Someone is upset reading this is it? Lets be realistic, to look for the ‘right’ contractor, you are going to call for a tender exercise which will primarily focus on the cheapest tender after which you will negotiate again until the guy with the cheapest price hurt his knee begging you to stop: so of course lah the contractor will work his a$$ off to beautify your golf course without cutting any corners. Right? Unless – dare I say it? Oh heck, there are some people who will thank me – the contracting company is orang putih/gwailo/angmoh; then we will be the one on our knees begging. And the golf course will be better than average while some of us wonder why the expats do a better job than locals. No, not really about skin colour or just about the budget too. Find out why in the next category of superintendents.

I would be remiss in my ranting to not talk about the fourth category of lucky superintendents and their clubs. The superintendent who knows what to do or if they don’t; they find out, they are willing to do what it takes and they are allowed to do what it takes as they see fit. They are working for clubs who say things like “What? You need a new RM180K fairway mower? We don’t have the budget now but can we talk about it and see if we can postpone or perhaps look for a reconditioned mower or repair what you have now?” Or “So you need to hollow-tine the greens next month eh? Let me talk to the tournament organiser and see how he feels or if he wants to postpone or if he is willing to continue if you use smaller tines/do half of the greens”. In the world of management it is called ‘discussion’.

Did you notice that the two top clubs in Malaysia routinely get their superintendents on stage during award presentation ceremonies? Even if its held overseas? You think that’s because of gratitude to the superintendents’ efforts? No, that’s the mark of the attitude of the clubs to the superintendents’ office. It started long before that walk up the stage. It causes the walk. Not the budget. Not the machinery. Not the skin colour.  Its the attitude. The respect. The clubs respected the superintendents work, decision and opinion.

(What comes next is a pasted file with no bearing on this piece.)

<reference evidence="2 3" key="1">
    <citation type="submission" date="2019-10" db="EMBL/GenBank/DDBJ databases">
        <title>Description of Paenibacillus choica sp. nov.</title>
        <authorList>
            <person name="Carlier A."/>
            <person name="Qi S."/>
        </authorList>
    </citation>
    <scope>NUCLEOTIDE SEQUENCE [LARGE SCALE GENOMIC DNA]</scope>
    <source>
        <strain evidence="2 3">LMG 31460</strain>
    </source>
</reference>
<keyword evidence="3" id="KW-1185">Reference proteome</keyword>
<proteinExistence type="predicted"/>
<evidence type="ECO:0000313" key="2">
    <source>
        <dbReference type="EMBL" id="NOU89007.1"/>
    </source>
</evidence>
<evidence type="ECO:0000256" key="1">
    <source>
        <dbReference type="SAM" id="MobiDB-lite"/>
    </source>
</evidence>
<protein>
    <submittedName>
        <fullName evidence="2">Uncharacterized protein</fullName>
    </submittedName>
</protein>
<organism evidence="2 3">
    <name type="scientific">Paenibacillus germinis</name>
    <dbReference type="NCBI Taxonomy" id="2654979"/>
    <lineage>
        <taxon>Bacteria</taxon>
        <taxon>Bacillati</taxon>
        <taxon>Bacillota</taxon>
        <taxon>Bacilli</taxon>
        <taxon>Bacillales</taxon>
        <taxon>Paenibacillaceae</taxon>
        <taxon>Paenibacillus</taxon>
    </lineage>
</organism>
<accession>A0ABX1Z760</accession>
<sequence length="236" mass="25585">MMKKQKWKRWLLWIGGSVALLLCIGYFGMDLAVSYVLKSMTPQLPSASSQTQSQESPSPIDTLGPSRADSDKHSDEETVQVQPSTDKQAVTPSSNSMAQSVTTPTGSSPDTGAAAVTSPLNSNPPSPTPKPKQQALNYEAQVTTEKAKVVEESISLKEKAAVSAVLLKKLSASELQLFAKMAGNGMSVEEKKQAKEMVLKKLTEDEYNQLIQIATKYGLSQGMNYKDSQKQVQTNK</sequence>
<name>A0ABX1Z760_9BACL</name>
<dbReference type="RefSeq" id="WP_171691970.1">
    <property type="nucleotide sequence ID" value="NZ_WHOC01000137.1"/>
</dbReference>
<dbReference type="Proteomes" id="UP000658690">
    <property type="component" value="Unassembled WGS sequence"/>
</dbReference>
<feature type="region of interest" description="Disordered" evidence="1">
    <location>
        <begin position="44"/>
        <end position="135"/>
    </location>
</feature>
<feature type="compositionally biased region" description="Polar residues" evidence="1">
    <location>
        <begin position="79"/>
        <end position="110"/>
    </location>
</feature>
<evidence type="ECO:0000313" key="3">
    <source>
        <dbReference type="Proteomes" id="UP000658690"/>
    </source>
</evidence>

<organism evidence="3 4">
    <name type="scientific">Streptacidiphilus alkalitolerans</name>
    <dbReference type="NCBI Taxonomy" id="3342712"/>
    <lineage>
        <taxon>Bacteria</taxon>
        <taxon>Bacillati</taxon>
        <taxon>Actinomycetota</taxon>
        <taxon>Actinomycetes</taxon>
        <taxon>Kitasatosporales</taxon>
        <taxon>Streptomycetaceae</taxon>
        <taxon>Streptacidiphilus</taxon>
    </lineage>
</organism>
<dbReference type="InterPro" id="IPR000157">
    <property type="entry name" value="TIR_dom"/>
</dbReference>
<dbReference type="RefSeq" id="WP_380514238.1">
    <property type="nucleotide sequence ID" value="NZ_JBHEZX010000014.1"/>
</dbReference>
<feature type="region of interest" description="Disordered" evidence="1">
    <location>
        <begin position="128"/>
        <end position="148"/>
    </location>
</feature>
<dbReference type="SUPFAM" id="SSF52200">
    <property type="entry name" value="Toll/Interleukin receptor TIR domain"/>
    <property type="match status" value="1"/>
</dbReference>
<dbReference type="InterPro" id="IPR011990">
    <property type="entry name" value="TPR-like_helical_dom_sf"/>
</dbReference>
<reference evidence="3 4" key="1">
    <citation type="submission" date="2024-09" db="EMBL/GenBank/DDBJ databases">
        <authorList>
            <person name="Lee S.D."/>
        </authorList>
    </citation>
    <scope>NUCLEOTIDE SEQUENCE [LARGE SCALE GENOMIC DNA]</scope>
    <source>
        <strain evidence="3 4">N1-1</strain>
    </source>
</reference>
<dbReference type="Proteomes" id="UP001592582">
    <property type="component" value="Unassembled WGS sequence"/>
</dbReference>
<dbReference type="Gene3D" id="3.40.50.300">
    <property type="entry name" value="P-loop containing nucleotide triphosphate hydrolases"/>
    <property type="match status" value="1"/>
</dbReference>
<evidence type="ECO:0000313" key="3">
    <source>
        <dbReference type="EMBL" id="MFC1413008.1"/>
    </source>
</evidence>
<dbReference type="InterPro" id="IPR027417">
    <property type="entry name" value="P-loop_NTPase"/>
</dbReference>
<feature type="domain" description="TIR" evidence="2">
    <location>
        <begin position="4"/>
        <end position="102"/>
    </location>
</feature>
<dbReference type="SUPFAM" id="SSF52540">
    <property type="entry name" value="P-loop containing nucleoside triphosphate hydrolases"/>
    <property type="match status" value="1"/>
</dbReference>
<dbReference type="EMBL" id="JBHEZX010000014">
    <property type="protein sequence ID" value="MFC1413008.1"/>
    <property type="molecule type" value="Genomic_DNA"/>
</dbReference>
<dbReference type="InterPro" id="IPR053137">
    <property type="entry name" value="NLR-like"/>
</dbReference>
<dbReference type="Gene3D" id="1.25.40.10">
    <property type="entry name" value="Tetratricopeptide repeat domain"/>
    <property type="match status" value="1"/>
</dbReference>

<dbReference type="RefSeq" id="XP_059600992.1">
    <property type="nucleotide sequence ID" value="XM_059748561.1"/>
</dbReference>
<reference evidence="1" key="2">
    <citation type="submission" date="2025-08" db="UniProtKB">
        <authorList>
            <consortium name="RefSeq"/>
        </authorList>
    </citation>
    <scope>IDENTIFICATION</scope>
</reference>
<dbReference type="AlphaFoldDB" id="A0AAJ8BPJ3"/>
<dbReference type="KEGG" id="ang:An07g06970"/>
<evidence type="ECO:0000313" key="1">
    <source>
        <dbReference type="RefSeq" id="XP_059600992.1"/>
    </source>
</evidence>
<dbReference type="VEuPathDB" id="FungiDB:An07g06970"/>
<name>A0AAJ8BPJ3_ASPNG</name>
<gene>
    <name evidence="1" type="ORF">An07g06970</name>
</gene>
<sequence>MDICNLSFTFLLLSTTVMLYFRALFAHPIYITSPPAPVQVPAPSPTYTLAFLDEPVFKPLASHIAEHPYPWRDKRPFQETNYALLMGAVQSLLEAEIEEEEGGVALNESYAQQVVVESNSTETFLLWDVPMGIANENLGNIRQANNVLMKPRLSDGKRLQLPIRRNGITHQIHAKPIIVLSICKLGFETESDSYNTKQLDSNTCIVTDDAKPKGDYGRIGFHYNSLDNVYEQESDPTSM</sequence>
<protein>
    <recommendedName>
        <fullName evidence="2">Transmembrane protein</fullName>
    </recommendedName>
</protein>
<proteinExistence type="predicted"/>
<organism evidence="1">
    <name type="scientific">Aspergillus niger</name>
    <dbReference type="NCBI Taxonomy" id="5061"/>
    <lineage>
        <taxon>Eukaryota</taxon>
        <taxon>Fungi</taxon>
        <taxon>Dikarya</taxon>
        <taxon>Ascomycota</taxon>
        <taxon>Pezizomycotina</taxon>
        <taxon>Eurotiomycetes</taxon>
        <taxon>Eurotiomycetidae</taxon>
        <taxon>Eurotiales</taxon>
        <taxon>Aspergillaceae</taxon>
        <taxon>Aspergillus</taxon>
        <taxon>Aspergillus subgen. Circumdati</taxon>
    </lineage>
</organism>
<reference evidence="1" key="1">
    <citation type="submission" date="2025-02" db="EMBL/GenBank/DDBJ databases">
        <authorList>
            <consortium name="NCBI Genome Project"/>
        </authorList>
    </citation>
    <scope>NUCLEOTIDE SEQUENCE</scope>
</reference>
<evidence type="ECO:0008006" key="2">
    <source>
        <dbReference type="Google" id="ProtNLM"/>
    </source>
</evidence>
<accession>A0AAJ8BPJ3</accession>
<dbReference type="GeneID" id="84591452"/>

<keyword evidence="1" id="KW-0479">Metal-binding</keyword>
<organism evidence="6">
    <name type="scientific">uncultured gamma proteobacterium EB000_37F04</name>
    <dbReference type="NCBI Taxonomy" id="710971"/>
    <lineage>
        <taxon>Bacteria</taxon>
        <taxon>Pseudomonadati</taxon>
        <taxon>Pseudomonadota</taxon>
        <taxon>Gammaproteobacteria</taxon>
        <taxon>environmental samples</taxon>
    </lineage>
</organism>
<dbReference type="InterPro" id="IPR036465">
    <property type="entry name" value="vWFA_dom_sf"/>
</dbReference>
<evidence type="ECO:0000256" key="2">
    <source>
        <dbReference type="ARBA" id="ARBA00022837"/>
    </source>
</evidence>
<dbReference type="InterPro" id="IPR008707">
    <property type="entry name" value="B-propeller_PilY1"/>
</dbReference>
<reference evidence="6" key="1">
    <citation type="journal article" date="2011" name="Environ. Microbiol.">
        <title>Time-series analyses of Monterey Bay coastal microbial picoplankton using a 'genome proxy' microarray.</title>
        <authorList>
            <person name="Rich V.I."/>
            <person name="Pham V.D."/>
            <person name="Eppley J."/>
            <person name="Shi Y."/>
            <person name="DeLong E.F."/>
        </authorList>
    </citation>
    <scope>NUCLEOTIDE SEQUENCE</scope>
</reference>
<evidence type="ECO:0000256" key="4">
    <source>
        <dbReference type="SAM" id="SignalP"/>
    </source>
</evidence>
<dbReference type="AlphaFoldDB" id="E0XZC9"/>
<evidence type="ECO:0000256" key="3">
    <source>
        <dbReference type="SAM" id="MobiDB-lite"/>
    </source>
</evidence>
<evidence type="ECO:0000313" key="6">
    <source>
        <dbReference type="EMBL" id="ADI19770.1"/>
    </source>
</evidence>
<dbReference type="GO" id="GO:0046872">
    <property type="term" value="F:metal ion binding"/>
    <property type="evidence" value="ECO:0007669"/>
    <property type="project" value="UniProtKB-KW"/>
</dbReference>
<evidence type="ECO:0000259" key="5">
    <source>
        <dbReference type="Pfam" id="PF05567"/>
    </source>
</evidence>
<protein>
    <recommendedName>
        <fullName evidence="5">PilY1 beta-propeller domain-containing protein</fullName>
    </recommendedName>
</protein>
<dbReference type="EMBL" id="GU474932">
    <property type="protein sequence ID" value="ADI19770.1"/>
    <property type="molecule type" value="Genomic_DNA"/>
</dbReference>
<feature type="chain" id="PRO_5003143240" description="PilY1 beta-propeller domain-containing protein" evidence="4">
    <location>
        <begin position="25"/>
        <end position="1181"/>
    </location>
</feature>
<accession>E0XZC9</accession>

Ya, ya, ya… here comes the cliche: “Respect has to be earned”. Kinda hard to sympathise or empathise with some clubs (I hesitate to use the pronoun ‘you’ here, because there are some who will take this personally) who insist on hiring the cheapest person they can, to maintain the most expensive department they have. Respect your superintendent and see the difference. If there’s no difference, then perhaps, change the superintendent (sounds harsh? It has to work both ways fellas).

This article is too long already. Is anybody still reading? Very few now I bet. So it is time to introduce the fifth category of superintendents; the ones that people know but talk about only in whispered circles. The almost-unmentionables; the Mr. 10 percent. The what-do-I-get-in-return guy. The corrupt (oh, you think that’s too harsh? Lets see if I can find another term… urm… nope).

You think every one else does it? No, you are a minority. You think because your boss/purchaser/storekeeper does it, it is ok for you to do it? No; two wrongs do not make a right. You think because your salary is lower than market rate then it is ok for you? No. It ruins your reputation to go look for another job that can pay you higher than market rate. You think because the golf course looks good you can do it? No you can’t, because it IS your job to make the golf course looks good. You think nobody knows? Wrong, the industry is small (in Malaysia) and people talk. Ok, they whisper. Behind your back.

Stop. You are ruining not only your reputation but the other superintendents’ too. You will be indebted, nay trapped, to one or two particular suppliers and you will find it hard to change because… easy money is addictive or after a while your hand in the other guy’s pocket so often that you get used to it and he becomes your twin; hard to tell where he ends and you start. Your office is his office. There’s also guilt, fear and conscience. Then the golf course stagnates because your pool of resources and ideas has shrunk to one or two companies. No doubt they’re good and the golf course is good, but it won’t get any better.

So, to improve the golf course conditions in Malaysia; to the superintendents, let’s pull up our socks, raise our game, stay clean, increase our skills, share our knowledge or find another job. To the clubs themselves, treat the superintendents as a professional, respect his position, give him authority: if you can’t, send him for training or a makeover, or find a new one. Otherwise we have to continue as if nothing is our fault and like everything else that goes wrong… blame the government.

Note:

I wrote this opinion based on my observations in Malaysia. It should not be used without evidence to point fingers to any single person, club or group or organisation in particular. Hopefully it provokes thought, if not action. Get angry if you want but do something productive we must. 

Anonymous comments will not see the light of day on this site; I won’t even read it.